In the 12 decades since the Wright Brothers, commercial aviation has advanced greatly, but there have been only a few genuinely disruptive technologies – those alignments of science, innovation, and market opportunity that, almost from nowhere and very quickly, fundamentally change the industry.

The jet engine is one, the helicopter another. One could make a case for the Boeing 747 and possibly the business jet or unmanned air vehicle. Could electric vertical take-off and landing (eVTOL) – the core technology behind a promised new segment of urban air mobility – be next on that modest list?

Speakers at the recent Global Urban Air Summit in Farnborough were asked one question: what is the biggest obstacle to the sector taking off – the technology, the regulations, or society’s acceptance?



There is plenty of confidence among the inventors themselves that the technology is ready, or well on its way to maturity. At the event, some six of these firms delivered bullish progress reports on their projects – and they represent just a tiny percentage of the 150 or so eVTOL aircraft and other urban mobility concepts thought to be in development.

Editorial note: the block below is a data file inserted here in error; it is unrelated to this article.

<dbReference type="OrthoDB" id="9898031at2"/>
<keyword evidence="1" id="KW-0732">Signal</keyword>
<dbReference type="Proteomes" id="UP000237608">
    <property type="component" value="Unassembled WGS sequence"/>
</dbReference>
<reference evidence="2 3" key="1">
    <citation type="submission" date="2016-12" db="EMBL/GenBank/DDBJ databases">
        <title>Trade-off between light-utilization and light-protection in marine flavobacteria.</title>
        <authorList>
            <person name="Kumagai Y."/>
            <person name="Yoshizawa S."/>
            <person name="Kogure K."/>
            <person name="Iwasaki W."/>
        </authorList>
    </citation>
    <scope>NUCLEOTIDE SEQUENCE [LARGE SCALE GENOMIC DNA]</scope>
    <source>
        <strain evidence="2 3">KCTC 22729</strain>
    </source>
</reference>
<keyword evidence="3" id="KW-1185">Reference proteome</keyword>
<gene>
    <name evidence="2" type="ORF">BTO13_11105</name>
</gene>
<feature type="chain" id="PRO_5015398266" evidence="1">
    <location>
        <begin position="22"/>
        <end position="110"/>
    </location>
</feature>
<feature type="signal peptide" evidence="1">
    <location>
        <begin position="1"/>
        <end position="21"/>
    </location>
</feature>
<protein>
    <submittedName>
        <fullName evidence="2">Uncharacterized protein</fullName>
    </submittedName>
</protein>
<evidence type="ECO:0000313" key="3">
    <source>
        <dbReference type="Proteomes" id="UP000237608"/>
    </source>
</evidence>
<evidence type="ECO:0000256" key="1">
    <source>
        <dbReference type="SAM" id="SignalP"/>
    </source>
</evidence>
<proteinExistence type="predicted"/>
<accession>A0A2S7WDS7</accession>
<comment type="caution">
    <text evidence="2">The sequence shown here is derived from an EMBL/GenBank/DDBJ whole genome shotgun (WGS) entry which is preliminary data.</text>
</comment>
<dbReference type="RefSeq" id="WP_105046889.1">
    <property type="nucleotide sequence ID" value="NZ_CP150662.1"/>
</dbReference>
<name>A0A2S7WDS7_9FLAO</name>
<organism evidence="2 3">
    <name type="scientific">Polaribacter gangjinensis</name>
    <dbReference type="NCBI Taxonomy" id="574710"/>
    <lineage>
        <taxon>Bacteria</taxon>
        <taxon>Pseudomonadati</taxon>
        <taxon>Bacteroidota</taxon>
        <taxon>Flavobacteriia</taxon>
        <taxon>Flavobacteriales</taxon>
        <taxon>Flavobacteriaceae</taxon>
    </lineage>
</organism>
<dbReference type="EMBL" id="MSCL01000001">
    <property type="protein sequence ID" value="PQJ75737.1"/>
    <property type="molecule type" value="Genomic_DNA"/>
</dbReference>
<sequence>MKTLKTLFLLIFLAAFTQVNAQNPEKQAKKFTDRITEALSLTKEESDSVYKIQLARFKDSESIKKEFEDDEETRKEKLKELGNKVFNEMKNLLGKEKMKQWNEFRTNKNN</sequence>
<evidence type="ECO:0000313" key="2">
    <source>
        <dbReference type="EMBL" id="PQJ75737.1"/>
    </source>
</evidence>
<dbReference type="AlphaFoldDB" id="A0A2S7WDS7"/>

In many ways it is like the early days of aviation, with modern-day Orvilles and Wilburs working on their flying machines from incubation labs, campuses, and sheds. This time, however, the big names are also involved, with Airbus, Bell, Boeing, ­Embraer and others partnering with and funding start-ups rather than trying to do it all themselves. Venture capital is also showing an interest.

Could air traffic management and certification be barriers? The conference saw the participation of regulators from the UK and the USA, who said that – with imagination – existing rules could be adapted to cover eVTOL operations, although nobody doubts overseeing the safe flight of small aircraft in the skies over crowded cities will be a challenge.

The biggest hurdle, though, will be public acceptance. For every person enthralled by the potential of accessible, three-dimensional urban travel, there will be plenty of others appalled by the prospect of more aircraft in the sky, even if they are quieter, cleaner, and cheaper than helicopters.

Interestingly, the cities leading the way in developing urban air mobility – Dubai and Singapore – are not known for allowing naysayers or dissenters to stand in the way of what their rulers view as progress.

Do not count on London, New York or Paris following their example just yet.

Source: Flight International